If I had to say one recommendation without knowing exactly what you're doing, and assuming you have to implement it yourself (otherwise... try them all and benchmark!), I'd say go with the Velocity Verlet (on the partitioned set of ODEs defined from the Hamiltonian). It's pretty standard here. Given the benchmarks I have done, symplectic is usually unnecessary and overused (people overplay what symplectic actually means, and in this class Verlets aren't even the most efficient), but they are easy to implement, standard, and give you safety for long-time integrations.

Edit

Oops, I mixed it up with the Nose system which is a Hamiltonian system. The Nose-Hoover system is non-Hamiltonian, so the conversion to 1st order ODEs for standard integrators works and so does a form of the Verlet method, but standard symplectic integrators do not apply. We'll get some implementations to benchmark this field "soon enough".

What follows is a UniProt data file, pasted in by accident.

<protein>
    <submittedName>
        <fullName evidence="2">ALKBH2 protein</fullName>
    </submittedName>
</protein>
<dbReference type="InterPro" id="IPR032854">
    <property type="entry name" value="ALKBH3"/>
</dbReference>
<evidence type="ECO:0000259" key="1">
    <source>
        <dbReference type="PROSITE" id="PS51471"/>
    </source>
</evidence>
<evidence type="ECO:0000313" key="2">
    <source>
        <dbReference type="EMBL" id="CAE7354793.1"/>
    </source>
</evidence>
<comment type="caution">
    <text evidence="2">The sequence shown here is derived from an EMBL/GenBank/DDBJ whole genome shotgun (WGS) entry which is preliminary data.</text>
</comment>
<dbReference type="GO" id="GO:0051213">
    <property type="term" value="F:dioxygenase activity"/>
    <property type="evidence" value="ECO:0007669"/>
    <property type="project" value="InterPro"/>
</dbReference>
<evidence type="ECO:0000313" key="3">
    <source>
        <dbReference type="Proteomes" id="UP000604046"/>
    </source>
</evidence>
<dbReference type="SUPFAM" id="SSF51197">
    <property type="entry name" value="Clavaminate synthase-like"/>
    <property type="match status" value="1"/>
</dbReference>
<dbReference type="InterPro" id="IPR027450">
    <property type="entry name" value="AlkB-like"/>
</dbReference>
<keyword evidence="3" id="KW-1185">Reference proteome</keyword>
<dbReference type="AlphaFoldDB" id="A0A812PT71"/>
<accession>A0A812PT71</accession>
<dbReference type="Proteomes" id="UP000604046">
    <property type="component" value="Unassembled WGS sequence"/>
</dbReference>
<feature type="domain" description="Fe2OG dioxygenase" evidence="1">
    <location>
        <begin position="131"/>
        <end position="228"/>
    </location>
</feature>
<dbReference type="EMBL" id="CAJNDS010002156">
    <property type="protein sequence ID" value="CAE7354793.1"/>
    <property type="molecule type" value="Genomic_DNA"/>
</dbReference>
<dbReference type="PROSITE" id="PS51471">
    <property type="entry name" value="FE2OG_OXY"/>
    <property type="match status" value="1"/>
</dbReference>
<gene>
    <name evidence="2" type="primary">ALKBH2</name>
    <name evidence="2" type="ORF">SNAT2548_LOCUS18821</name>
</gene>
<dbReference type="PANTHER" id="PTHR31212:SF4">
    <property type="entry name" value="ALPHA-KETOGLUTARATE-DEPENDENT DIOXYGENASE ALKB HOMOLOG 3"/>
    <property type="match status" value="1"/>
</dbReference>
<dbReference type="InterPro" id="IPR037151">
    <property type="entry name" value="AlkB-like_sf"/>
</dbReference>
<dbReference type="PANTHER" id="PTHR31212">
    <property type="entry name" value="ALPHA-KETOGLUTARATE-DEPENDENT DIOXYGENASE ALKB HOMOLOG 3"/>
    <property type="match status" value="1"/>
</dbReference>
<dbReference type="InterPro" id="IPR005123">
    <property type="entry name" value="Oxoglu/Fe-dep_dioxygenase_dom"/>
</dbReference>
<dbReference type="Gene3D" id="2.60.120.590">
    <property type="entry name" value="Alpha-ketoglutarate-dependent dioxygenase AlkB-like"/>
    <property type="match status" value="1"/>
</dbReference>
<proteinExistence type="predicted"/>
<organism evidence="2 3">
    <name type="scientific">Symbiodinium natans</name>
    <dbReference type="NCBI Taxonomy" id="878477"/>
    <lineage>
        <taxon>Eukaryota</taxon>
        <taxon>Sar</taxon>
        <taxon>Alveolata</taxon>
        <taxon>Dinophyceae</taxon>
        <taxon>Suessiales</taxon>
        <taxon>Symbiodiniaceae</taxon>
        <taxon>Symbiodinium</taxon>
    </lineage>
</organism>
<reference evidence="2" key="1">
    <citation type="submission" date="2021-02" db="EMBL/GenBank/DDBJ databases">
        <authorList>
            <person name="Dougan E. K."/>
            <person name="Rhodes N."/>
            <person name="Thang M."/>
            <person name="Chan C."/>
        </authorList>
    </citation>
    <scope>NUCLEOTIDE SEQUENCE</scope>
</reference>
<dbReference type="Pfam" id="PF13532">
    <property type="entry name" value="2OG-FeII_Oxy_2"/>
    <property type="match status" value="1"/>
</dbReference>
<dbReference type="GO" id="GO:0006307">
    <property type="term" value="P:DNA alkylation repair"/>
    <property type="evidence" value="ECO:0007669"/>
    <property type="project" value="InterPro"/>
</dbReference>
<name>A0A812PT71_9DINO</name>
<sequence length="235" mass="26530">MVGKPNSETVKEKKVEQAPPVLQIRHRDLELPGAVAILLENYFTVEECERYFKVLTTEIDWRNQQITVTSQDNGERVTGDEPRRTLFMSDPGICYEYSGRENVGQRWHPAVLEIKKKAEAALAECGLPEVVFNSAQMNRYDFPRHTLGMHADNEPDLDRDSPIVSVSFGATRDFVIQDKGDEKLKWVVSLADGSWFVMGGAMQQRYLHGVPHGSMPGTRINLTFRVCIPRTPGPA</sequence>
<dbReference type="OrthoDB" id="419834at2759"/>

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  • $\begingroup$ The feature set of DifferentialEquations.jl is very impressive. Despite the fact that there is such a thing as the Nose Hamiltonian, the Nose-Hoover thermostat is not a Hamiltonian system. $\endgroup$ Oct 30 '17 at 13:54
  • $\begingroup$ Yes it is a Hamiltonian system, if the one we are discussing is the one that is mentioned here, here, here, etc. If most of those sources are correct, then it's different from the Langivan-type systems and this one is defined by the Hamiltonian given in those sources. $\endgroup$ Oct 30 '17 at 14:11